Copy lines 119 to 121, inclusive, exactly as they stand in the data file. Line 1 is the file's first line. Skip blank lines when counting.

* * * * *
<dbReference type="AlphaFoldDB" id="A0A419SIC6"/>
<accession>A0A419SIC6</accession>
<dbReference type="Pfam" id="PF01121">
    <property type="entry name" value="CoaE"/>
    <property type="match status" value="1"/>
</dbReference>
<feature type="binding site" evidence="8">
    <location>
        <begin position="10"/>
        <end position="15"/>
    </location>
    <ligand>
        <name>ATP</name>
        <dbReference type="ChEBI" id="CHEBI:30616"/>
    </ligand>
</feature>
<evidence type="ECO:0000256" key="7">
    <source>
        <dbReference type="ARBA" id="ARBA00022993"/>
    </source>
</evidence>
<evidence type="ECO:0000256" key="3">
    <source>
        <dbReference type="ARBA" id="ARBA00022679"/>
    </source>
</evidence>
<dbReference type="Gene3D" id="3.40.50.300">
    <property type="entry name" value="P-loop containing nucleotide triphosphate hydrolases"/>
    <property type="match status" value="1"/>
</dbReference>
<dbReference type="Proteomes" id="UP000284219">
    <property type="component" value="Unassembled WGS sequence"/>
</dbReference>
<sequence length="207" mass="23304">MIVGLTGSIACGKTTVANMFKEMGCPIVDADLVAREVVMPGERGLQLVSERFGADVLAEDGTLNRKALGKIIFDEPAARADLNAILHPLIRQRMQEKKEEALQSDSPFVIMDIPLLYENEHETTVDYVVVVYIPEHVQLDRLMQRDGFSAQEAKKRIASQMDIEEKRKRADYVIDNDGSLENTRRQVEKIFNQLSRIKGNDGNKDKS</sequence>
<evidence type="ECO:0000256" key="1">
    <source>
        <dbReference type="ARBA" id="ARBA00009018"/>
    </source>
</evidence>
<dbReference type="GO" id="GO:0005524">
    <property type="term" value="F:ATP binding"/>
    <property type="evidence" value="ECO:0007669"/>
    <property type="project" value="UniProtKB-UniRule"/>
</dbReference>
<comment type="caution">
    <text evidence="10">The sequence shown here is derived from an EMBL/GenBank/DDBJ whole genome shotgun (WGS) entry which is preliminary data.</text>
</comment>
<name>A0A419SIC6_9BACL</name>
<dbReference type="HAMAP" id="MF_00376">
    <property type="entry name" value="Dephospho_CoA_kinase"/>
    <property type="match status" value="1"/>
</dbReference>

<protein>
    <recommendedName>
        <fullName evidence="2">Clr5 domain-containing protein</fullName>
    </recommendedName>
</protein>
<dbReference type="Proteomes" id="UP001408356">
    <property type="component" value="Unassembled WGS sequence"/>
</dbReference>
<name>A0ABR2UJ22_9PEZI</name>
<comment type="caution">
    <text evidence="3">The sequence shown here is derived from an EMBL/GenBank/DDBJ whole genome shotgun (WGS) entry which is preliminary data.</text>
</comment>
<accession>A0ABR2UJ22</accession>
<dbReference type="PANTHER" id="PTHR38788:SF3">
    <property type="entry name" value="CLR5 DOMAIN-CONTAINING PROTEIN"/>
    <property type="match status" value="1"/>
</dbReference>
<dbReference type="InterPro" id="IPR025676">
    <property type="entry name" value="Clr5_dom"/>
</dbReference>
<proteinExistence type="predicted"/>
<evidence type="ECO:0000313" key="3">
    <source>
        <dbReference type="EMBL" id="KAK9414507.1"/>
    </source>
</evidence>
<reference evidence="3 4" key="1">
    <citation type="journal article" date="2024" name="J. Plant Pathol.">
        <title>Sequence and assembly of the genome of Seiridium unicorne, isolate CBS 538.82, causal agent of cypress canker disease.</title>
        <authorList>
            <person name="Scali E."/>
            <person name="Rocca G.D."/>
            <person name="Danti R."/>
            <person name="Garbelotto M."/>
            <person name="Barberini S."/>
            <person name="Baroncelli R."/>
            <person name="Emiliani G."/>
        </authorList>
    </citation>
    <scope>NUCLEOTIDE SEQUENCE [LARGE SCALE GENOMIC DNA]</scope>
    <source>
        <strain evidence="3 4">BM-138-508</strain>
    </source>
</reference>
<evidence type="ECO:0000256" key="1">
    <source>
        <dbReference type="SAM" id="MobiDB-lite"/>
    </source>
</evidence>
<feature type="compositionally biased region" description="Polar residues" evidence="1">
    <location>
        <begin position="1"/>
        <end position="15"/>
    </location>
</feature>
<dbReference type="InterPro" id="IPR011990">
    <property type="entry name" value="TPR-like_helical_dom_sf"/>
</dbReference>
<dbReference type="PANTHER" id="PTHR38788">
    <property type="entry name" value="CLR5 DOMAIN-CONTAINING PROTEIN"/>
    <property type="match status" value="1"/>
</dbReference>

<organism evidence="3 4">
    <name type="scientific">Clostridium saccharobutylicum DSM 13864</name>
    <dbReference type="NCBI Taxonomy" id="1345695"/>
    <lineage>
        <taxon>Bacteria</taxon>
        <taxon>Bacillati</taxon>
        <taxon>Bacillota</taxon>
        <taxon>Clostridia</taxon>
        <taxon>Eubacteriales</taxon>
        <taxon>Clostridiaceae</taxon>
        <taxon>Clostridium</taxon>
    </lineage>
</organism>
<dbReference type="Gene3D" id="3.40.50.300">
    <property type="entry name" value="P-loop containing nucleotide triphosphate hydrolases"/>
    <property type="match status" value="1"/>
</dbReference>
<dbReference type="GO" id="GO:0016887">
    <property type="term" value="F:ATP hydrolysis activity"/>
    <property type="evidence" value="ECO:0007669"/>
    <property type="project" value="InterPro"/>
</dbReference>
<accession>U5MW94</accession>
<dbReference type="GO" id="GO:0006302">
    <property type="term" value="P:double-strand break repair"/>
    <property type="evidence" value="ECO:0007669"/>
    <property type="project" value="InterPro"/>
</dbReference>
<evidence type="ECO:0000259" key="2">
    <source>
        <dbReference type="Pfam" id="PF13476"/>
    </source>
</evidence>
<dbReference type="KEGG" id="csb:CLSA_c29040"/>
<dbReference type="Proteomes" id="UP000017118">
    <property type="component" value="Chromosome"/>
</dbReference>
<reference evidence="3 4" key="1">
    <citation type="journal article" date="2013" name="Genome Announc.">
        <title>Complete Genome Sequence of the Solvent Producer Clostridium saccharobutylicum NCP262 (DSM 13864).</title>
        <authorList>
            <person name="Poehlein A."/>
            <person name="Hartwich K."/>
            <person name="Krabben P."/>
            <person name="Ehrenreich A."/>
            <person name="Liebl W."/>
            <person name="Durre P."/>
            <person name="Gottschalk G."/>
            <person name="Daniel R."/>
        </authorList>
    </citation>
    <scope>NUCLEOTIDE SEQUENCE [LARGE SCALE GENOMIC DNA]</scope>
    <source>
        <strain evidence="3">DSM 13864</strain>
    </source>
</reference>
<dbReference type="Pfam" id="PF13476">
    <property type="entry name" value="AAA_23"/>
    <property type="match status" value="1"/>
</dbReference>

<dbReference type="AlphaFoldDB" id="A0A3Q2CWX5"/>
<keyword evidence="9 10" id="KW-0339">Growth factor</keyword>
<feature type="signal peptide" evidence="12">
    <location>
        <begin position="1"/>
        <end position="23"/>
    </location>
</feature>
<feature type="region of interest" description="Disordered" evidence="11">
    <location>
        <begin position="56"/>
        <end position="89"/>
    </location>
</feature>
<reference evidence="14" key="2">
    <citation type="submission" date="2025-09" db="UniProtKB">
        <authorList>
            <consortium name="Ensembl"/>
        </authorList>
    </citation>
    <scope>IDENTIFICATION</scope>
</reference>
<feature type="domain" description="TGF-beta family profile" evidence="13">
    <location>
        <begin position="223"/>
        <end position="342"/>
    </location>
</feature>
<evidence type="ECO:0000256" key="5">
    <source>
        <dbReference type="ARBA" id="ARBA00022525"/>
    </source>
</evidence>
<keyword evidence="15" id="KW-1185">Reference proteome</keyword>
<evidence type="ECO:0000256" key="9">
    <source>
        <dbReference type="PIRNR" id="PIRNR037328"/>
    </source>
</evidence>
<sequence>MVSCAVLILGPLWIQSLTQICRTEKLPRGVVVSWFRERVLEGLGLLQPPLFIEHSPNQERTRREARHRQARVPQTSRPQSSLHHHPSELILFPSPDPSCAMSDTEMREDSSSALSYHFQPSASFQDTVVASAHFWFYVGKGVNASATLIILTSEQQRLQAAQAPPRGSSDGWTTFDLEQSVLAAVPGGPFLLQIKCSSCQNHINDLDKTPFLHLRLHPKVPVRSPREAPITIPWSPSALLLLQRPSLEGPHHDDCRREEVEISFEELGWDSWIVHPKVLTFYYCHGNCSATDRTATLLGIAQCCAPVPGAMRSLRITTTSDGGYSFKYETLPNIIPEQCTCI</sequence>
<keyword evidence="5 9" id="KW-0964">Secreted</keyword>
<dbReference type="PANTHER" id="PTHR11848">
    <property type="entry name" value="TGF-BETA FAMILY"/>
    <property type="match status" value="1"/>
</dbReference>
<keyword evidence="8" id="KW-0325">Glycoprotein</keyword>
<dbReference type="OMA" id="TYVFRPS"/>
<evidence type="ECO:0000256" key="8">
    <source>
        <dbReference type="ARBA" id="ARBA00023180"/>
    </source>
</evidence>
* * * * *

        <taxon>Bacteria</taxon>
        <taxon>Bacillati</taxon>
        <taxon>Bacillota</taxon>